The corn profit picture for 2012 isn’t quite as rosy as 2011, but the marketplace could still offer very lucrative returns for growing corn this season, says Chad Hart, Iowa State University agricultural economist.

“In Iowa, we’re projecting season-average prices to range between $5.30 and $5.40/bu., and we’re projecting inputs costs to be about $4.40/bu.,” says Hart. “So, if that holds true, the market in Iowa will be offering 90¢-$1/bu. in profits to grow corn for 2012. Returns from growing corn in Iowa last year have averaged about $1.60/bu., but that corn is still being sold.”

Historically, anything over zero is a good return for corn, because government subsidies have typically provided adequate profit incentive, even when the market has not, adds Hart. He notes that from 1972 to 2008, the return on a bushel of corn averaged -7¢/bu.

In comparison, soybean profit margins look “a lot tighter than corn this year, probably in the range from zero to a 25¢/bu. return,” says Hart. “However, soybeans are a much lower-input-cost crop, and there’s less risk to grow them in a hot, dry year.”

Farmers considering planting more corn after corn, rather than corn in rotation with soybeans,  should weigh the benefits the rotation provides versus the revenue each crop might deliver separately, he adds. “In Iowa, we generally see about a 15-bu./acre yield reduction by moving from a corn-soybean rotation to a corn-following-corn rotation,” says Hart. “However, some soils are better at producing continuous corn than others. If it’s worked for you in the past, it might work for you again. If you’ve had problems with it in the past, you might see problems this year, especially if weather conditions are dry, and soil conditions in the western part of Iowa are currently pretty dry.”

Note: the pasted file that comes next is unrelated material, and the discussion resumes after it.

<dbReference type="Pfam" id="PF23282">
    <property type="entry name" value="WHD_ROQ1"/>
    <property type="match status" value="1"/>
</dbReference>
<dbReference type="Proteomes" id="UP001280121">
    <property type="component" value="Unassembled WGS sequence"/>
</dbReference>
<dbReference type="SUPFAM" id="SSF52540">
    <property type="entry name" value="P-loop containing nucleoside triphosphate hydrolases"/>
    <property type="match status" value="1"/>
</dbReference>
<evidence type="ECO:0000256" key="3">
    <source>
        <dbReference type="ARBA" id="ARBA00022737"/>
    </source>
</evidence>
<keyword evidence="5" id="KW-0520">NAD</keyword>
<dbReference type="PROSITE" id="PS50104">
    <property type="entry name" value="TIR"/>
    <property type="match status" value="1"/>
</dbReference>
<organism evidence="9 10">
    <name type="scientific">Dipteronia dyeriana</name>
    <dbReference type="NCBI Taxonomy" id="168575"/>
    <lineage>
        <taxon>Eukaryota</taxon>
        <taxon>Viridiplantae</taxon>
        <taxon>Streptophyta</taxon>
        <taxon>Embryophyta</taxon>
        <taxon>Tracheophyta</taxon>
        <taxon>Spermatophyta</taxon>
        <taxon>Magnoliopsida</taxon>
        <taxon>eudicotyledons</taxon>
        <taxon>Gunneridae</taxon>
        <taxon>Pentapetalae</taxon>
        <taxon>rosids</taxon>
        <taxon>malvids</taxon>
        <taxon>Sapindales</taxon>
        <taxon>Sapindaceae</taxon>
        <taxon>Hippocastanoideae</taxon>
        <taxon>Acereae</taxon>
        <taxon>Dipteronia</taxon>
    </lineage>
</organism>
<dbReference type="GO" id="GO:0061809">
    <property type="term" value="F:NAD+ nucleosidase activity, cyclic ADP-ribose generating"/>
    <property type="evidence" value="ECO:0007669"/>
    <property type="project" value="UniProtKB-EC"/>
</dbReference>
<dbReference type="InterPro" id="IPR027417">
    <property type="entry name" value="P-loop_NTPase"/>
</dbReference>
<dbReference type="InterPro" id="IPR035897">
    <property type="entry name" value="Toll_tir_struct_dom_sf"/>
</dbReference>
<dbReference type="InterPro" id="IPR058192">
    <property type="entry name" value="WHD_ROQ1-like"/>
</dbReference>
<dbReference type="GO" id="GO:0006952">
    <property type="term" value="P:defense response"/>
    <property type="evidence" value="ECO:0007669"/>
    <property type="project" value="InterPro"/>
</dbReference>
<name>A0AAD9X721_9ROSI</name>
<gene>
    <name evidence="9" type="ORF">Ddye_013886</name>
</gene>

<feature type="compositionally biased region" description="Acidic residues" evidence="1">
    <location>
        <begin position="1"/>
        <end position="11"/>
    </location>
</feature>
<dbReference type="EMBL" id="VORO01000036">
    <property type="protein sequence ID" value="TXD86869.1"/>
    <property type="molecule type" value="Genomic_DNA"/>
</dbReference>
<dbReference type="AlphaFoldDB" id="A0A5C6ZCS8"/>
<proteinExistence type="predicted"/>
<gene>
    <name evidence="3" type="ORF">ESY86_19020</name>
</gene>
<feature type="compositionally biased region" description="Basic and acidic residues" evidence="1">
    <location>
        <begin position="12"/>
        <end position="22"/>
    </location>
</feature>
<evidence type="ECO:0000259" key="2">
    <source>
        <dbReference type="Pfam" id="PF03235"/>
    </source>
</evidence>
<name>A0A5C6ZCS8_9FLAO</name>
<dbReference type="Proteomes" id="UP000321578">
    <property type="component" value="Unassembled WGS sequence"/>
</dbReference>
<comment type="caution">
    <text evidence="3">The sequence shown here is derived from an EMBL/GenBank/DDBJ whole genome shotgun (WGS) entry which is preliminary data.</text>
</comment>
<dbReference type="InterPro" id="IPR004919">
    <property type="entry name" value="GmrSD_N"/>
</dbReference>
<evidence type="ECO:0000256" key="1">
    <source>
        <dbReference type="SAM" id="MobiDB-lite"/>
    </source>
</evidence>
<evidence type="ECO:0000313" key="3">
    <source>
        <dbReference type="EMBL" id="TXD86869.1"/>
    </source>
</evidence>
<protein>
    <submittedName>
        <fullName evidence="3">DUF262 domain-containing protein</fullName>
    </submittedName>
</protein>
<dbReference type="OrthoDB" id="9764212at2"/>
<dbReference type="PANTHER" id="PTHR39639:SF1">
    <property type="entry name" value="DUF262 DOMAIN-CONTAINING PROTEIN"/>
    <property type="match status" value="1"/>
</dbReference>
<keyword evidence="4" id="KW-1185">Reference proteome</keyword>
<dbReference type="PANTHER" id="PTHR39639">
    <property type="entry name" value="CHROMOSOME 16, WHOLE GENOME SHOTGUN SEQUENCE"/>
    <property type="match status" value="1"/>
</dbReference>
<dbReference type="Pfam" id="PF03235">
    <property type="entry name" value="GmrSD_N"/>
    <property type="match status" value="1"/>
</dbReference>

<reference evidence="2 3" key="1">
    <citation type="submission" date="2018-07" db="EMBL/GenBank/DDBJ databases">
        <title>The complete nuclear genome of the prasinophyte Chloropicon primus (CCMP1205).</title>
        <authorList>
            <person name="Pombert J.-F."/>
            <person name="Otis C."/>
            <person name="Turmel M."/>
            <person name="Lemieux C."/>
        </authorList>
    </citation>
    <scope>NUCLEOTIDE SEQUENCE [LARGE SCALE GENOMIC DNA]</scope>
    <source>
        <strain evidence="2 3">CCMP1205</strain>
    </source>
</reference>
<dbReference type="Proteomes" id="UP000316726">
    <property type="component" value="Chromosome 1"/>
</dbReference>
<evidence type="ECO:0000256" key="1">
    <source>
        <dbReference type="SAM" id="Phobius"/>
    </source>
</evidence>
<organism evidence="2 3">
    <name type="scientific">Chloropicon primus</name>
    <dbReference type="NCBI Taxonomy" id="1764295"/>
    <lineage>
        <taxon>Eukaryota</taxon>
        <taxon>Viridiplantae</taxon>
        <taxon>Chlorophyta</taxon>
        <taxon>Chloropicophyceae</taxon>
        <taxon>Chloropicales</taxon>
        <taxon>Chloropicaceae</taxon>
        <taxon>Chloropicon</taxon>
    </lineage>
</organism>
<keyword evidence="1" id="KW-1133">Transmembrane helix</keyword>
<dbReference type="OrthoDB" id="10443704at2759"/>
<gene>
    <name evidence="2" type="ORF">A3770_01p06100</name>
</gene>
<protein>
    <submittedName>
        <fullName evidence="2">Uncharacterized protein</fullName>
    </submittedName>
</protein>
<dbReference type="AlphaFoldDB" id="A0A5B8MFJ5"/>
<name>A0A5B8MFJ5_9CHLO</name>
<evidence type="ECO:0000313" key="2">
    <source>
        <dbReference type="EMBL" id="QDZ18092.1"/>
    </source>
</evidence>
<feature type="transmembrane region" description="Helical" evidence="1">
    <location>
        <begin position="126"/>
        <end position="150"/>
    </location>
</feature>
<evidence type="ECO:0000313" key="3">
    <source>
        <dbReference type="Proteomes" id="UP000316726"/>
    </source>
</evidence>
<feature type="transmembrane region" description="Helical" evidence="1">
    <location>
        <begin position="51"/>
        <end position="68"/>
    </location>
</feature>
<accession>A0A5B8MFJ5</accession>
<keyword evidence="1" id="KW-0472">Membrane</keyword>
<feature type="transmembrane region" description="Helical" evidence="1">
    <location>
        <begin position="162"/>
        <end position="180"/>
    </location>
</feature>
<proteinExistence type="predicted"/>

Nearby corn prices in the U.S. are presently being shaped by dry Argentina weather that is reducing South America’s crop production potential, says Hart. Yet, in a few months, corn prices will likely be shaped largely by how many acres analysts think U.S. farmers will put into corn.

“The big potential market mover will be the USDA’s perspective planting report that is scheduled to be released at the end of March,” he says. “So far, I haven’t heard an analyst project anything less than 94 million acres will be planted to corn in 2012. Last year, farmers planted 92 million acres of corn, and most analysts are saying there will probably be 2-3 million more corn acres being planted.”

 

Downside risk

 

The most likely downside risk to both corn and soybean profits stems from the potential for the general economy to weaken significantly in 2012 and bring commodity prices lower, similar to what occurred in 2008, when corn prices dropped from $7/bu. to $3.50/bu., cautions Hart. “With economic issues in Europe, China and the U.S. still hanging over the marketplace, the potential for corn to drop to $3/bu. is still there,” he says. “However, the upside potential for corn is also still pretty strong, with ample concerns over drought and a potentially inadequate crop in the U.S. to meet global demand. So, due to the high volatility in the market, $7 corn is also possible for 2012.”

Ethanol could also play a role in the supply and demand for 2012 corn. “Right now, the big ethanol subsidy, the volumetric ethanol excise tax credit, is gone,” says Hart. “That was a 45¢/gal. tax credit for ethanol, or a 4.5¢/gal. tax credit for E10 (10% ethanol) blends, which is the ethanol blend in almost all U.S. gas.”

Still, even without this significant tax credit, ethanol blending margins continue to be profitable, he points out. “Data over the last two to three years shows ethanol can be competitive as a fuel, either with or without tax credits,” says Hart. “Plants are still producing ethanol at a pretty good clip. It’s still the cheap product to blend with gasoline, and so things are still looking pretty good for the ethanol industry.”

The Renewable Fuel Standard (RFS) calls for 13.2 billion gallons of ethanol to be blended with gasoline in 2012, compared to 12.6 billion last year, he adds. Hart notes that the ethanol industry has always been able to meet and exceed the RFS blending level targets.